- Either carry your own manicure tools when visiting a nail salon or opt for a salon that uses sterilized tools for each customer.
- Abstain from using nail polish and artificial nails.
- Wearing shower footwear in hotels, gyms, public pools, and showers is essential to prevent reinfection.
When to See a Doctor
Despite optimum self-care, if the condition continues to persist or worsen such that the nail becomes increasingly discolored, thickened or deformed, and painful or starts spreading further, consult your doctor or podiatrist.
People with diabetes, on the other hand, must seek medical assistance as soon as they suspect a fungal infection taking shape in their toenail.
If left untreated, toenail fungus can cause cracking, splitting, and even complete loss of the toenail. The infection can also spread to the nails of the hand. Fortunately, toenail fungus is curable and can be treated inexpensively. Various natural home remedies can cure the infection.
Here are 10 remedies to fight toenail fungus at home.
1. Ozonated Oil
The much-touted ability of ozonated oils, such as olive oil or sunflower oil, to render fungus, yeast, and bacteria inactive has been common knowledge for centuries. These oils are produced by reacting ozone (O3) with oil, and they contain compounds with significant medicinal effects that are responsible for their success against toenail fungus.
While all ozonated oils are “injected” with ozone gas and are effective against this condition, sunflower oil is known to yield the best results.
Rub a small amount of this oil onto your toes two times a day to stop the toenail fungus in its tracks.
2. Tea Tree Oil
Tea tree oil (Melaleuca) has antiseptic and antifungal properties that help in the treatment of toenail fungus. This oil is also used to treat other kinds of skin infections.
- Mix a few drops of tea tree oil in one teaspoon of olive oil or coconut oil.
- Use a cotton ball to apply the mixture on to the affected toenail.
- Leave it on for 10 minutes, and then use a toothbrush to gently scrub the affected nail.
- Repeat this twice or thrice daily until you are satisfied with the results.
3. Baking Soda
Baking soda (sodium bicarbonate) is a readily available staple in most kitchens that can also be used to cure toenail fungus. Besides, it also works well to neutralize the foul odor emanating from the infected nail.
- Add 1/2 cup of baking soda, 1/4 cup of 3% hydrogen peroxide, and 1/2 cup of Epsom salt to 4 cups of hot water. Mix the ingredients thoroughly, and then add 1/4 cup of white vinegar to it.
- Soak the infected toenail in this solution for about 10 minutes.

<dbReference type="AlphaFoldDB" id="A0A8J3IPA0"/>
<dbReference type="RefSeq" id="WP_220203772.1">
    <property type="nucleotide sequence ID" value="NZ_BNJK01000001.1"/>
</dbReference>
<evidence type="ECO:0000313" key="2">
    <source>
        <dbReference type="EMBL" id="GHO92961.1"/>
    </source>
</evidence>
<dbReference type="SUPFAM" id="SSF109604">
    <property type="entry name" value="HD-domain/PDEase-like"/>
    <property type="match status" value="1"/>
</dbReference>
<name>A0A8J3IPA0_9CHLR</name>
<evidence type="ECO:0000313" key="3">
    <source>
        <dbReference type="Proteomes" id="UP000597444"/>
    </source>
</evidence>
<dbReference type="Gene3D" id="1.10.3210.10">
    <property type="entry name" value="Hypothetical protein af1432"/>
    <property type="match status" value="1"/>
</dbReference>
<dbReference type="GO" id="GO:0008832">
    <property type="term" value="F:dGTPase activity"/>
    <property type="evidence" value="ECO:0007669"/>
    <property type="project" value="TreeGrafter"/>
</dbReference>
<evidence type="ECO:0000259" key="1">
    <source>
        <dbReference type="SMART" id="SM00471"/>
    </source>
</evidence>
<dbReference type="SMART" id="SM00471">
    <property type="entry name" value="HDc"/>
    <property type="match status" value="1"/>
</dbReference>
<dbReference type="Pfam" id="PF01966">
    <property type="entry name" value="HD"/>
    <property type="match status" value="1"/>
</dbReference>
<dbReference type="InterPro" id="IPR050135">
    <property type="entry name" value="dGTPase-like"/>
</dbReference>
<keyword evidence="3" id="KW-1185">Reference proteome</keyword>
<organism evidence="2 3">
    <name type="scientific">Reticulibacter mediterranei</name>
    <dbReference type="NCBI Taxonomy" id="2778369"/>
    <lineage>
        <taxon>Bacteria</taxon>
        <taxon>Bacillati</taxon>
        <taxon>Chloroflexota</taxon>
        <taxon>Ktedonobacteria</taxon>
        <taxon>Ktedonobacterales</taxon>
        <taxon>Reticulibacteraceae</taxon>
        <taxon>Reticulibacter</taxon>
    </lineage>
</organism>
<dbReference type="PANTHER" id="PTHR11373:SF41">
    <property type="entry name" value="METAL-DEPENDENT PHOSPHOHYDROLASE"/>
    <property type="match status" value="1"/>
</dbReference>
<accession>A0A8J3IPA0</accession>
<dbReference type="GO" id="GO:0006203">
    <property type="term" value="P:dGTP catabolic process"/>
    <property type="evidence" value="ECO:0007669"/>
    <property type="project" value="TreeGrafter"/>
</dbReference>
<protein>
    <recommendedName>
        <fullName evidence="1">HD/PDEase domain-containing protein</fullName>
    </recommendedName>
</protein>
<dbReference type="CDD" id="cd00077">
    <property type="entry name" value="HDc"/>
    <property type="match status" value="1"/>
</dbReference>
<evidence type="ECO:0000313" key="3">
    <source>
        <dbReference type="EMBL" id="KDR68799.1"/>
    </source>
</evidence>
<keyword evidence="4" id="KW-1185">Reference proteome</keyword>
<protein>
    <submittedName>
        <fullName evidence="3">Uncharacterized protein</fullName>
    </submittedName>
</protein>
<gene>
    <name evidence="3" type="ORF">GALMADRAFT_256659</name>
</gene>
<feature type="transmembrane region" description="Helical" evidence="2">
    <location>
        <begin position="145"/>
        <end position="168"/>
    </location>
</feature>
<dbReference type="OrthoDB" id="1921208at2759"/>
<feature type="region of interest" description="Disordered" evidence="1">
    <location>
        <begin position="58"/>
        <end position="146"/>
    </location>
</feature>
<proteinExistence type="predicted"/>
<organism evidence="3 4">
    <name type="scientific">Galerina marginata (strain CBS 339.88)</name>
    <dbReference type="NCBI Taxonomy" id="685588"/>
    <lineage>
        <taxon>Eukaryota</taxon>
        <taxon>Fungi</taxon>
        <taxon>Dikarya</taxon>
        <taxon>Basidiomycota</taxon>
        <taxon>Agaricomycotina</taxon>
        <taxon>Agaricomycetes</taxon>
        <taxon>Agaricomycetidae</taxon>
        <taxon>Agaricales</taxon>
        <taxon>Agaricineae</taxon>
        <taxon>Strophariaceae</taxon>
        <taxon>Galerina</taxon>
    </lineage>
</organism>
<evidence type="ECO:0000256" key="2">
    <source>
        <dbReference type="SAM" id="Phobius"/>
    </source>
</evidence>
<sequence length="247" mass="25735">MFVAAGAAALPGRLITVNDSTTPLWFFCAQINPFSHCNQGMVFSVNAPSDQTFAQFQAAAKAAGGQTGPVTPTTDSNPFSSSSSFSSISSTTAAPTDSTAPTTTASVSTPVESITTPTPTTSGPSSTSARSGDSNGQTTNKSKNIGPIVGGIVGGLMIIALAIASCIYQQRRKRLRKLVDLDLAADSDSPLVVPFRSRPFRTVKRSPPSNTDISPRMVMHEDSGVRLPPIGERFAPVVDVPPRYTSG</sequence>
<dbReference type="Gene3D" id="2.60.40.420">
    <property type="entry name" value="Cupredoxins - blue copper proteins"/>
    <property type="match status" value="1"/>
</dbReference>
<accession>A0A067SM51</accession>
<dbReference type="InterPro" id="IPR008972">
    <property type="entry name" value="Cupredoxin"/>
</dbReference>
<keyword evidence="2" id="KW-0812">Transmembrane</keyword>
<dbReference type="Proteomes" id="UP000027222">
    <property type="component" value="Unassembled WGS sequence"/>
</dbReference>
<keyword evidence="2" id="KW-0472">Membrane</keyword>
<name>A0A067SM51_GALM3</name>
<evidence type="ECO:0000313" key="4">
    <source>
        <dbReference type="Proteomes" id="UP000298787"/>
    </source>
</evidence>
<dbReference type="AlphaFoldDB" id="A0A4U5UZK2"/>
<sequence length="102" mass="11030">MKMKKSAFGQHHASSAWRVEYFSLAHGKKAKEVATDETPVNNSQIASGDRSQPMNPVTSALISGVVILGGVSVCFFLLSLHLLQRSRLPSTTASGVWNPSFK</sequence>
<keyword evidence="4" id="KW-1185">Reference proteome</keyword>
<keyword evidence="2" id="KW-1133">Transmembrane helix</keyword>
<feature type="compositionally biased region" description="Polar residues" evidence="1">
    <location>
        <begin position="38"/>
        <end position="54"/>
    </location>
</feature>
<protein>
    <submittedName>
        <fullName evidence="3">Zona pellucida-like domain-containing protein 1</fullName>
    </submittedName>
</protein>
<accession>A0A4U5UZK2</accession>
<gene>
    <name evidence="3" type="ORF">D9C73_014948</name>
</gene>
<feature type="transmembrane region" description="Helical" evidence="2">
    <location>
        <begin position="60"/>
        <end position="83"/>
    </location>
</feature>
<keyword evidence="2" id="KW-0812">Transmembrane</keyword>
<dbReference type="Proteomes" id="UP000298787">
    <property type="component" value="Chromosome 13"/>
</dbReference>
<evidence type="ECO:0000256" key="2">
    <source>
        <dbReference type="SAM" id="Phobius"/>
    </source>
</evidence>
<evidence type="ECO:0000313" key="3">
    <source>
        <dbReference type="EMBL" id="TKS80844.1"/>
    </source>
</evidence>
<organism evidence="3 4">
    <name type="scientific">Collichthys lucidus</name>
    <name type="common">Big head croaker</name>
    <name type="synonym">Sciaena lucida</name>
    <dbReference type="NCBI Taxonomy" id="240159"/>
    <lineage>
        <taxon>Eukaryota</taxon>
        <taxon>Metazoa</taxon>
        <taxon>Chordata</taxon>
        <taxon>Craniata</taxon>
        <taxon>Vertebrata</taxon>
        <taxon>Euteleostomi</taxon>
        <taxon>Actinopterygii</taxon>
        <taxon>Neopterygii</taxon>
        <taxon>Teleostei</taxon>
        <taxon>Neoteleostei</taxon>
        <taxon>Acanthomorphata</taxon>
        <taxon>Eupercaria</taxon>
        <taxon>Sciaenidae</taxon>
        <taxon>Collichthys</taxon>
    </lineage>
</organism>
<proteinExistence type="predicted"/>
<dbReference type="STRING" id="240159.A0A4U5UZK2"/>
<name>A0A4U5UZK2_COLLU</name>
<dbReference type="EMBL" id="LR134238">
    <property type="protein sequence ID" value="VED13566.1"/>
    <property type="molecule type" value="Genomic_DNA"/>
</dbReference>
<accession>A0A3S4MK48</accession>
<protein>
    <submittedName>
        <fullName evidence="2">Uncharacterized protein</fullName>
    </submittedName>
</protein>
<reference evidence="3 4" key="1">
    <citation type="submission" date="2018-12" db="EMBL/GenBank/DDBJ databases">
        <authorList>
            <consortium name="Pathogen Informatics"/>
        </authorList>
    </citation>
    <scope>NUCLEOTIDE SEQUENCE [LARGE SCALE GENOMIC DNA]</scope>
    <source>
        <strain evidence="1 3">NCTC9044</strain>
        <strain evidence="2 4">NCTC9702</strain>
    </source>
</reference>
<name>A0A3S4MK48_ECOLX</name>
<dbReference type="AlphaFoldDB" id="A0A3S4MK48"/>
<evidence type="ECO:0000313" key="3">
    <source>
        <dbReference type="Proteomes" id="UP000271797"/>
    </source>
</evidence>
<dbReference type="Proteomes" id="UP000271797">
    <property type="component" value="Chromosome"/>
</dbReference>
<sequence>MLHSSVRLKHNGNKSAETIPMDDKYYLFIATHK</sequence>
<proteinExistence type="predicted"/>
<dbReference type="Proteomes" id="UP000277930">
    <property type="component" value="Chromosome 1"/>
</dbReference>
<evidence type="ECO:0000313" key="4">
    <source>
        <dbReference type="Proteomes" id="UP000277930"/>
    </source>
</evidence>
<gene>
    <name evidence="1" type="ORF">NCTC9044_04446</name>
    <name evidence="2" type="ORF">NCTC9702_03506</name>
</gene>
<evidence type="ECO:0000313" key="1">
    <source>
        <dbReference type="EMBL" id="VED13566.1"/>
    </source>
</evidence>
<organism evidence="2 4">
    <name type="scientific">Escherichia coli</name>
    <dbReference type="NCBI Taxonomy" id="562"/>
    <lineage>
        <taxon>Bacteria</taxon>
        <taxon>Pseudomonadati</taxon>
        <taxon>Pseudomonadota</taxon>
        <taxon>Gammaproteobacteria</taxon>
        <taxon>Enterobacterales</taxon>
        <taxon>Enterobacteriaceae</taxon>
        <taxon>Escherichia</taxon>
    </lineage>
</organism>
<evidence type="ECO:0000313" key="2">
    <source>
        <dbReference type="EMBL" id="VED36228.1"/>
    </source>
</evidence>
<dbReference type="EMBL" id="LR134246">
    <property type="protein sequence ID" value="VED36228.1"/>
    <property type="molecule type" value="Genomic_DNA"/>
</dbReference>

- Wash your foot with clean water and dry it thoroughly.
- Repeat the process twice daily for several weeks.
4. White Vinegar
White vinegar is one of the best ingredients in treating toenail fungus because it fights the infection and helps restore the skin’s pH balance.
- Make a solution by mixing 1 part of white vinegar with 2 parts of warm water.
- Soak the infected toenail in this solution for 10 to 15 minutes.
- Rinse it off and rid the affected area of any remnant moisture by thoroughly drying it.
- Repeat twice daily until the fungus is gone.
5. Oil of Oregano
Oil of oregano (Origanum) has antiseptic, antibacterial, antiparasitic, antiviral, analgesic, and antifungal properties.
- Mix two drops of oil of oregano in 1 teaspoon of olive oil.
- Apply this mixture on the affected nail.
- Leave it on for at least 30 minutes.
- Then, rinse it off and dry your toes thoroughly.
- Repeat once or twice daily for three weeks to see positive results.
6. Vicks VapoRub
A study published in the Journal of the American Board of Family Medicine demonstrates the effectiveness of Vicks VapoRub in the treatment of toenail fungus. The ointment is comprised of a variety of ingredients that possess antifungal activity.
Use a cotton swab to apply a small amount of Vicks VapoRub ointment to the infected toenail daily.
Garlic contains compounds such as allicin and ajoene that have antifungal properties that can help treat toenail fungus.
- Mix garlic oil with an equal amount of white vinegar.
- Apply this mixture on and around the infected toenail and cover the toe with a bandage thereafter.
- Leave it on for a few hours before removing the bandage.
- Repeat daily until the infection clears. (If garlic oil is not available, you can whip up your own by frying two crushed garlic cloves in 2 tablespoons of olive oil and then straining the oil.)
- You can also eat one or two crushed garlic cloves
8. Lemon Juice
Lemon juice has both antiseptic and antifungal properties. The citric acid present in lemon juice helps stop the toenail fungus from spreading.
- Apply fresh lemon juice on the infected toenail. Leave it on for about 30 minutes before rinsing it off with warm water.
- Another option is to mix equal amounts of lemon juice and olive oil and use this mixture to massage the infected area. Leave it on for a few hours before rinsing it off. Dry your toes thoroughly. The olive oil helps make your skin softer, while the lemon juice helps keep the fungal infections in check.